Bricks Wine Advent Calendar 2018: Day 10

10 12 2018

By Raymond Lamontagne

Riesling. I’ve been waiting for this Advent moment. In his delightful book “Reading Between The Wines”, Terry Theise proposes that Riesling is the greatest of all wine grapes, stating that nothing else so perfectly captures the essence of the land. Riesling is said to repress its own very nature in favour of serving as a pure conduit through which soil, climate, sunlight, farming practices, and the like can shine through: a changeling that mirrors the terroir. I’m not entirely sure about this, as I find Riesling pretty distinctive on the palate heedless of the wine region. Perhaps I’m being overly analytical. The sentiment is beautiful, and such a grape-land symbiosis likely fuels the ability to great Rieslings to provide a spiritual experience (if you believe wine can do such a thing… And I do).


Alsace Rieslings typically have less floral character than their German counterparts, often showing rather firm and lean in their youth. In the best vintages this austere baseline eventually blossoms into wines that can seem rather rich and “big”, but able to reflect vineyard character as adeptly as their German counterparts. Alsace is the driest wine region in France, far away from maritime influence and with the Vosges mountains providing further shelter. This warm, dry climate allows grapes to ripen slowly, yielding good aromas but not at the expense of acidity. Many top producers consider Riesling to be the most noble of the Alsace noble varieties, albeit one that can be difficult to work with due to its late-ripening proclivities and aforementioned responsiveness to site variation. Unlike the soft and immediately aromatic Gewurztraminer, Alsace Riesling requires patience, a dedicated cellar master with a fine attention to detail in the vineyard but a corresponding savvy around what to leave well enough alone during the winemaking itself. Enter the Hugel family.


The most famous producers in Alsace, the Hugel’s roots in this region run as deep as those of the vines they tend. Hans Ulrich Hugel settled in the Riquewihr in the 1600s, a region oft-cited as producing the “most noble” wines in Alsace. The estate has been in family hands ever since, with current generation Jean-Philippe, Marc, and Etienne operating according the “golden rule” of the estate: “the wine is already in the grape”. Meticulous sorting is the first step in a process that seamlessly melds technical precision and a respect for tradition. These guys use gravity presses only, with no violent pumping of the juice, and own many oak casks that are over a century old. However, in the quest to preserve all-important varietal aromas, temperature control is meticulous. The Hugels leave little to chance, but their touch is deft and gentle. I am an unabashed Hugel fanboy but will endeavor to preserve some scant degree of objectivity during this tasting.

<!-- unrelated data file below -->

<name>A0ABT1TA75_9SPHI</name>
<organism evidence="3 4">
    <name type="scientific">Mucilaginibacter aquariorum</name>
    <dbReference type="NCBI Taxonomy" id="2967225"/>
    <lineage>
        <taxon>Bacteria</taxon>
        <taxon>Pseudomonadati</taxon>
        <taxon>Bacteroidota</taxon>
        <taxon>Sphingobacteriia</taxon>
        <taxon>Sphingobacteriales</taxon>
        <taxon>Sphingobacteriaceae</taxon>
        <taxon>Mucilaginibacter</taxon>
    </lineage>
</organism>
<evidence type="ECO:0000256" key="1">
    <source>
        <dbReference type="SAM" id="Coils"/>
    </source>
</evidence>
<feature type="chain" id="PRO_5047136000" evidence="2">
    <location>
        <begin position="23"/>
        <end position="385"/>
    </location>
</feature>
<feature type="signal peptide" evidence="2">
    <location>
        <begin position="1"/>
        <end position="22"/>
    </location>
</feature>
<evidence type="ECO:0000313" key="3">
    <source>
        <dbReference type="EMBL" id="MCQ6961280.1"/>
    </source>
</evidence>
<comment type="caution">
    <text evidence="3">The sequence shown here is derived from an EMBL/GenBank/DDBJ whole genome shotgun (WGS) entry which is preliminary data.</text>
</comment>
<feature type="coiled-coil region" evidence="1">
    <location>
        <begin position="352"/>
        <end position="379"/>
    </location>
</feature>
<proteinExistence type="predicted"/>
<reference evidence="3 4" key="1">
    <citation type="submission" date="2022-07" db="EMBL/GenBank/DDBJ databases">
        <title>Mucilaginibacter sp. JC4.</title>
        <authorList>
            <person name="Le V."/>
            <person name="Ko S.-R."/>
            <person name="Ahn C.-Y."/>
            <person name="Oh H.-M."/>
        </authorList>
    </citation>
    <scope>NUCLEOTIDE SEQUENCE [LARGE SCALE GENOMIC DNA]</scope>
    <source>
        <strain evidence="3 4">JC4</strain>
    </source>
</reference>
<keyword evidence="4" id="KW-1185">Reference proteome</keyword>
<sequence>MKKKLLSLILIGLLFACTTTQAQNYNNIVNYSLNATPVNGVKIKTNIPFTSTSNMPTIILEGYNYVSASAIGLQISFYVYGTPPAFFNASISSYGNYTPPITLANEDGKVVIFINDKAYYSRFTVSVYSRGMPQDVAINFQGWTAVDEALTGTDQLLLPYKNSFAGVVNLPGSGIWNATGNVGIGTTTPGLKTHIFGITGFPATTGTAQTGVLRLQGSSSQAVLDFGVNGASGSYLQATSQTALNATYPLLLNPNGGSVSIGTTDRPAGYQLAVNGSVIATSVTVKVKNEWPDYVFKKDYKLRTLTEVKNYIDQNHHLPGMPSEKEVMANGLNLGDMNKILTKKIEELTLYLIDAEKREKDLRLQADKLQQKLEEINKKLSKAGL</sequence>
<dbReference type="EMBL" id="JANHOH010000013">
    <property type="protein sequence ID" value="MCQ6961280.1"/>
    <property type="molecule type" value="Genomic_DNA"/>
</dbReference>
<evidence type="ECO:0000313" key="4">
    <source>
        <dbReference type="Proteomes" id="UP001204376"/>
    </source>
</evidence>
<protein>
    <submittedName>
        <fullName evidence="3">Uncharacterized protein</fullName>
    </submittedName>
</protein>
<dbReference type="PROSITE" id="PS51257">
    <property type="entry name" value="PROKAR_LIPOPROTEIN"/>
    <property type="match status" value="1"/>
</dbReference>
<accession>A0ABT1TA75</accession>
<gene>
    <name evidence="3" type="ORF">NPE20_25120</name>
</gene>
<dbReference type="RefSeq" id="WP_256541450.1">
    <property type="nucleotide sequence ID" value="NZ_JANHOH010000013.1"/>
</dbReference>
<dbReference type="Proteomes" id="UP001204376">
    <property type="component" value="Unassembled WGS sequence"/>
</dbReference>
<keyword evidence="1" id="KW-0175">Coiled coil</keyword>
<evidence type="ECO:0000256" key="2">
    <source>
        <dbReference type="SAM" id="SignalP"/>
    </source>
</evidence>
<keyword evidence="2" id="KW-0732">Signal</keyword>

Cork Rating: 5.0/10 (Good graphics… Perhaps kinda blocky.)

As the moniker suggests, the Hugel Estate wines are made only from grapes that hail from the family’s own vineyards. The Estate Riesling derives from various plots that have been largely converted over to organic viticulture, with a predominance of distinctive marl soil in and around Schoenbourg. Marl is a clay-limestone admixture typically associated with bold minerality in both red and white wines. Here the goal is to preserve regional character using minimal mechanical intervention, temperature-controlled vats, a single racking followed by settling to clarify the wine over winter, and lastly a gentle filtering before a pre-release rest in bottle. There is indeed an undercurrent of chalky, fizzy minerality here, one that integrates with bright lemon, lime, grapefruit, and tangelo citrus to yield a smoothie-like effect. This is not pleated layers but rather a dollop of sunny yellow peach, green papaya and mango, dandelions, golden apples, and accents of almond, carnations, and white tea. “Dollop” may not do this adequate justice, but this wine does make a unified, powerful impression skewed towards bright fruits and a burgeoning floral bouquet rather than stark rocks. Very harmonious; one does not have to search too deeply or dredge around too much to appreciate the  generous character. I’m looking for more acidity, however. Soft and broad, perhaps needing a touch more elegance not to mention less time in the bottle… I’d like to try this a year ago. But then again, not every Riesling should be the same.

88 points






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